It's been a while since I got into this series. The third book didn't do it for me but I enjoyed this one. I think the time off (and the fact that it wasn't following up a fantastic book) helped. Cammie and her friends really step up their game in this book which is good because the ending is drawing closer (it's a 6 book series) and all the players are being set up for the finale. We learn a little more about the Circle and who is in it and that makes for some surprising moments. We don't learn why they want Cammie and not too much more about Cammie's father though it is implied that he is still alive. But the story moves forward at fun pace and I'm anxious to read the next one to see what happens next.

Gallagher Girls series
I'd Tell You I Love You, But Then I'd Have to Kill You
Cross My Heart and Hope to Spy
Don't Judge a Girl by Her Cover

Monday, February 11, 2013

Weekly Round-Up 2/11

Weekly Round-Up is my wrap-up of last week's activities and includes what I'm reading this week, reviews I've posted, books in the mail and anything else of interest plus From the Library, my weekly listing of what I've checked out from the library.
This week I reviewed Eagle Strike by Anthony Horowitz and check out a few Walt Disney World Guides.

I'm reading Only the Good Spy Young by Ally Carter and listening to Blackout by Connie Willis.

Friday, February 8, 2013

Walt Disney World Guides

We are going on vacation soon to Walt Disney World so I've been checking out some guidebooks because it is always fun to read up before I can. This is going to be my third trip to Disney World. The first was on my honeymoon in 2004, the second was a family trip with my family in 2010 and now we are going with my husband's parents. We are pretty excited about taking our kids, especially the 6 year old since he will be able to ride almost all the rides this time.

 I like this one the best. It has a lot of the information and they include a "scare factor" and a recommended age for each ride. It also has useful packing tips and tips for dealing with all age range of kids. There is even a section on projects kids can do for school if they are missing for vacation.
This one is also good. Most guides provide basically the same information. I found this one to be a little more negative than the others. It almost seemed like they didn't really like anything. But then it includes readers' letters so that accounts for more of the bad reviews. Good tips and it includes touring plans if you like that sort of thing.
This one has lots of color pictures and is a good overview of Disney World. I like this guide for those reasons.

Wednesday, February 6, 2013

Eagle Strike by Anthony Horowitz (Alex Rider #4)

While on holiday with his friend Sabina Pleasure and her family, an attempt is made on Sabina's father's life. When Alex learns his old foe, Yassen Gregorovich the man who killed his uncle, is behind it, he is determined to find out who would want to kill the journalist. Alex's curiosity leads him to Damian Cray, the ultra-rich philanthropist pop star who has an insane plan to save the world no matter the cost.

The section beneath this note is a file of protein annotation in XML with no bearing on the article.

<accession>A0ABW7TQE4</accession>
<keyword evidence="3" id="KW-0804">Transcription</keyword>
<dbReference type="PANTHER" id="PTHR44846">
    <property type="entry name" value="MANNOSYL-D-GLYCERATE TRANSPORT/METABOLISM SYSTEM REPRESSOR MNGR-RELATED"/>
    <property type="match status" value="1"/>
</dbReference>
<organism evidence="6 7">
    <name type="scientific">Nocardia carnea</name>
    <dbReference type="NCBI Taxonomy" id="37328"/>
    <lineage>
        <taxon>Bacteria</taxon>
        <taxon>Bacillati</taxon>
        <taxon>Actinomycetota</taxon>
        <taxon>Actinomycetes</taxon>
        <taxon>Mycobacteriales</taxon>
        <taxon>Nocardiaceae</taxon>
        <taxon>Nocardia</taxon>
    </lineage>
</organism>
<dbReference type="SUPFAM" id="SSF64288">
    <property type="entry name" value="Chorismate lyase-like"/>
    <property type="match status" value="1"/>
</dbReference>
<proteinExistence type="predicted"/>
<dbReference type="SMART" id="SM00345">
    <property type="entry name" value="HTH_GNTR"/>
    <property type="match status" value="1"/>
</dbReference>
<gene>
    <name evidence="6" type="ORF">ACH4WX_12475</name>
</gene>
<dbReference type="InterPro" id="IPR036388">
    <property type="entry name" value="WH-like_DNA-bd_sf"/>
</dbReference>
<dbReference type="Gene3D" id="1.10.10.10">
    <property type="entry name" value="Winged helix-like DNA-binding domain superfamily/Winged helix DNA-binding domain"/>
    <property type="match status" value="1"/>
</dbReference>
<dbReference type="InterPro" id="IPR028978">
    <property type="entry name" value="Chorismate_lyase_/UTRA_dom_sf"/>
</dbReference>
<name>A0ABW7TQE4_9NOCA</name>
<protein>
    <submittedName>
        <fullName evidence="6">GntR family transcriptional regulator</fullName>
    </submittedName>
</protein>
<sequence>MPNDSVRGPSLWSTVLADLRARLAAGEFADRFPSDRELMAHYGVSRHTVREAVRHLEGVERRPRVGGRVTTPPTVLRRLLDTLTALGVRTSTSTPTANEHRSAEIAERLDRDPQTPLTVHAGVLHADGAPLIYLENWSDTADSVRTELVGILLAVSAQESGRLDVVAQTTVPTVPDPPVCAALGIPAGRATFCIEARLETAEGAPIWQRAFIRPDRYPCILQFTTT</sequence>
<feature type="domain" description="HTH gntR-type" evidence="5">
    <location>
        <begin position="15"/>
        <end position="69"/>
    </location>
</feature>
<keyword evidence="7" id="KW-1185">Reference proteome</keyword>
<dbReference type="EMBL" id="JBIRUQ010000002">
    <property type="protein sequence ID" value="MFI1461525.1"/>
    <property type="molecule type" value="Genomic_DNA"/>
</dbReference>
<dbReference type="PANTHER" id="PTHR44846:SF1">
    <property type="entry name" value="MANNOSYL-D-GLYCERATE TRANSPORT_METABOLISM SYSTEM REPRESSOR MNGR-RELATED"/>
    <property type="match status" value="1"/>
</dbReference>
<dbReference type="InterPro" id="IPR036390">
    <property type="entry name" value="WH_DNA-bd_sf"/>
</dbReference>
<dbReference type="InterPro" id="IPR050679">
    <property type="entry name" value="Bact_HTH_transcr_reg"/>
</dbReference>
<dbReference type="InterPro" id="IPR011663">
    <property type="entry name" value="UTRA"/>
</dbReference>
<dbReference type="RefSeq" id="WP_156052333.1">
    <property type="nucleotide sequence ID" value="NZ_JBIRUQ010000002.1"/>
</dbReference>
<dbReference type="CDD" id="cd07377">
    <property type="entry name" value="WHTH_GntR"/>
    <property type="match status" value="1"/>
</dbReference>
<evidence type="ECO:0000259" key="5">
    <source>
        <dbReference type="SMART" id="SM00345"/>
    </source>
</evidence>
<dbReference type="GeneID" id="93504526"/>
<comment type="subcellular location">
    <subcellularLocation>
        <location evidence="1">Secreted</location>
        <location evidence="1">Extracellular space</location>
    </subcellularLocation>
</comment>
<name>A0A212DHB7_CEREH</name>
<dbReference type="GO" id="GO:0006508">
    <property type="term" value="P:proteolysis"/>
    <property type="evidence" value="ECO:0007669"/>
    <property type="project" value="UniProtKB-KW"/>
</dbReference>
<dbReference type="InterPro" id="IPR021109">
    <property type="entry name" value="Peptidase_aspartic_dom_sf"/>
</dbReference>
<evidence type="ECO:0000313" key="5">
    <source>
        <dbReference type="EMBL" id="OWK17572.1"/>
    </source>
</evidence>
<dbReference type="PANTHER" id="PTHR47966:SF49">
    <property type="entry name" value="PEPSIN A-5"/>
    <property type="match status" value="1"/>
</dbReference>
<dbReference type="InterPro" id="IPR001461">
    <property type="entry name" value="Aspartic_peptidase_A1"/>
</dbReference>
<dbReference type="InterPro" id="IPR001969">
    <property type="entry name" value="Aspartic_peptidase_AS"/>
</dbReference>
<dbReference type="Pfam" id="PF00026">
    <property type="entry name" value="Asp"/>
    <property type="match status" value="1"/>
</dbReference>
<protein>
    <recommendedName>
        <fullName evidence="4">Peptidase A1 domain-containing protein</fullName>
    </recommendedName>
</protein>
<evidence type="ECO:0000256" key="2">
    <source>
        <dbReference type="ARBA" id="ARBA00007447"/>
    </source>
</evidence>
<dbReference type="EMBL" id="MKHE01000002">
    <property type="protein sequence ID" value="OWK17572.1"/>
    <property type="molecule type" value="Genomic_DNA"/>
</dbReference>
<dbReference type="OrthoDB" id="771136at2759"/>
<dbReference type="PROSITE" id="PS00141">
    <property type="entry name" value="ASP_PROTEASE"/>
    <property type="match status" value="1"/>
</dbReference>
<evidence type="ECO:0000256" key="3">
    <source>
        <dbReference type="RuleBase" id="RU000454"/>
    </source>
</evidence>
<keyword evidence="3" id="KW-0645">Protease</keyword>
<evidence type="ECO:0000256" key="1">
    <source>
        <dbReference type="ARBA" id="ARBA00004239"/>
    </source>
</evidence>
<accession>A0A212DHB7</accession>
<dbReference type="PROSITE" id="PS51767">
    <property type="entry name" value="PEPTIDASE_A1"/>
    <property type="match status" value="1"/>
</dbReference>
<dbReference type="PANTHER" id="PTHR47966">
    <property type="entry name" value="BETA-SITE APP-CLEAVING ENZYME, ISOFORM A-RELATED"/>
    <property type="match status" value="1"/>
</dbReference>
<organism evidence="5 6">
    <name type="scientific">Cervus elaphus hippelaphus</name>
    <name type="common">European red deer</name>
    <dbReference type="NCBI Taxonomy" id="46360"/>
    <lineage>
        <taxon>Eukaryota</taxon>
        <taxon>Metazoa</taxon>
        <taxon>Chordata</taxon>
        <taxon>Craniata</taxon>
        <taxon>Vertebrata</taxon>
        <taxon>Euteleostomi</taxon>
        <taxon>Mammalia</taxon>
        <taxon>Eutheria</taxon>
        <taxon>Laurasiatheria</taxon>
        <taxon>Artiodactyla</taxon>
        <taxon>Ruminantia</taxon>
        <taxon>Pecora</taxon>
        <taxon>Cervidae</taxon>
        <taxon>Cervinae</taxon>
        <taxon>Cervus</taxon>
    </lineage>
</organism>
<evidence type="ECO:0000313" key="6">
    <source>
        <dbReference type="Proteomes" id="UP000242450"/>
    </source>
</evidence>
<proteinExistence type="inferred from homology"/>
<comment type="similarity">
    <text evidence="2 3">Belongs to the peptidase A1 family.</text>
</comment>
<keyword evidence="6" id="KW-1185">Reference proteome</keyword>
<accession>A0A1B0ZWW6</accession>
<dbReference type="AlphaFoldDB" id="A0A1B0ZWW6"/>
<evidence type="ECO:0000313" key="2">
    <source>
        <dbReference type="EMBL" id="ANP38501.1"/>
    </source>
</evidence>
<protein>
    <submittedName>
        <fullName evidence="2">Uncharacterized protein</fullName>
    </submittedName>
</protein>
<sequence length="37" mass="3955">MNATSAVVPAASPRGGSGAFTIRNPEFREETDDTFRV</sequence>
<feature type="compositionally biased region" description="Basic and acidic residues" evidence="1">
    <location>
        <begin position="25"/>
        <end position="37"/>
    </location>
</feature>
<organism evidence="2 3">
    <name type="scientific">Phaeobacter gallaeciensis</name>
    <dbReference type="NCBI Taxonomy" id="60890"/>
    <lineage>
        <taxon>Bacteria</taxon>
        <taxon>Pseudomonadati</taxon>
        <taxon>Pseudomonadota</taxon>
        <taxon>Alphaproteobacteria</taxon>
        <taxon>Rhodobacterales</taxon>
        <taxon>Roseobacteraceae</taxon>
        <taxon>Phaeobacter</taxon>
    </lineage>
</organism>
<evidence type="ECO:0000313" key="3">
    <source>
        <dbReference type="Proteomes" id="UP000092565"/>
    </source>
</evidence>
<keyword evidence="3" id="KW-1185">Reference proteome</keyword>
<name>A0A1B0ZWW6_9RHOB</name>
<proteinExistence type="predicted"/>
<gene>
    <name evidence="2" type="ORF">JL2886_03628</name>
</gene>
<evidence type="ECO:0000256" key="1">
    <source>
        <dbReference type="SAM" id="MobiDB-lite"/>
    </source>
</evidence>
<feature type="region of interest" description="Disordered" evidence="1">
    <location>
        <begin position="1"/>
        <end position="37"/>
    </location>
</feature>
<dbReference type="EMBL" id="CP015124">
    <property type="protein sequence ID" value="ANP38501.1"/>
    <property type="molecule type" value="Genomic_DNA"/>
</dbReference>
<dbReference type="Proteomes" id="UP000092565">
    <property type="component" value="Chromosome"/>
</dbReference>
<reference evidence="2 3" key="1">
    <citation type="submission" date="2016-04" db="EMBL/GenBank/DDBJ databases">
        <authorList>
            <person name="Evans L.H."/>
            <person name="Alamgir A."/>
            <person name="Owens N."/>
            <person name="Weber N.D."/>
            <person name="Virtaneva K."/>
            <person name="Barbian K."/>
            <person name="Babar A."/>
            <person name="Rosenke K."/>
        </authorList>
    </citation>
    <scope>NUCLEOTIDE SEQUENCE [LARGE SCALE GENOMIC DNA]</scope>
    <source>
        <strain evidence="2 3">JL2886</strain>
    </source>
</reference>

Another crazy madman, another crazy adventure. It's par for the course for Alex Rider at this point.  What is it with villains that in these books that they leave Alex alone with some trap? It's like in Austin Powers:

Dr. Evil: Scott, I want you to meet daddy's nemesis, Austin Powers
Scott Evil: What? Are you feeding him? Why don't you just kill him?
Dr. Evil: I have an even better idea. I'm going to place him in an easily escapable situation involving an overly elaborate and exotic death.
Dr. Evil: All right guard, begin the unnecessarily slow-moving dipping mechanism.
[guard starts dipping mechanism]
Dr. Evil: Close the tank!
Scott Evil: Wait, aren't you even going to watch them? They could get away!
Dr. Evil: No no no, I'm going to leave them alone and not actually witness them dying, I'm just gonna assume it all went to plan. What?
Scott Evil: I have a gun, in my room, you give me five seconds, I'll get it, I'll come back down here, BOOM, I'll blow their brains out!
Dr. Evil: Scott, you just don't get it, do ya? You don't.

So a giant video game set and they just leave him alone. So dumb. But it wouldn't be much of a book if they just shot him. But as adventure spy thrillers go, it is a pretty good book. I'll definitely finish the series but I am going to take a break for a couple of books, I think. It's funny because there was a giant reveal at the end of this book that leaves Alex and the reader questioning everything we've known about Alex's father up to this book. So I definitely want to find out about that.

Alex Rider
Point Blank
Skeleton Key

Monday, February 4, 2013

Weekly Round-Up 2/4

Weekly Round-Up is my wrap-up of last week's activities and includes what I'm reading this week, reviews I've posted, books in the mail and anything else of interest plus From the Library, my weekly listing of what I've checked out from the library.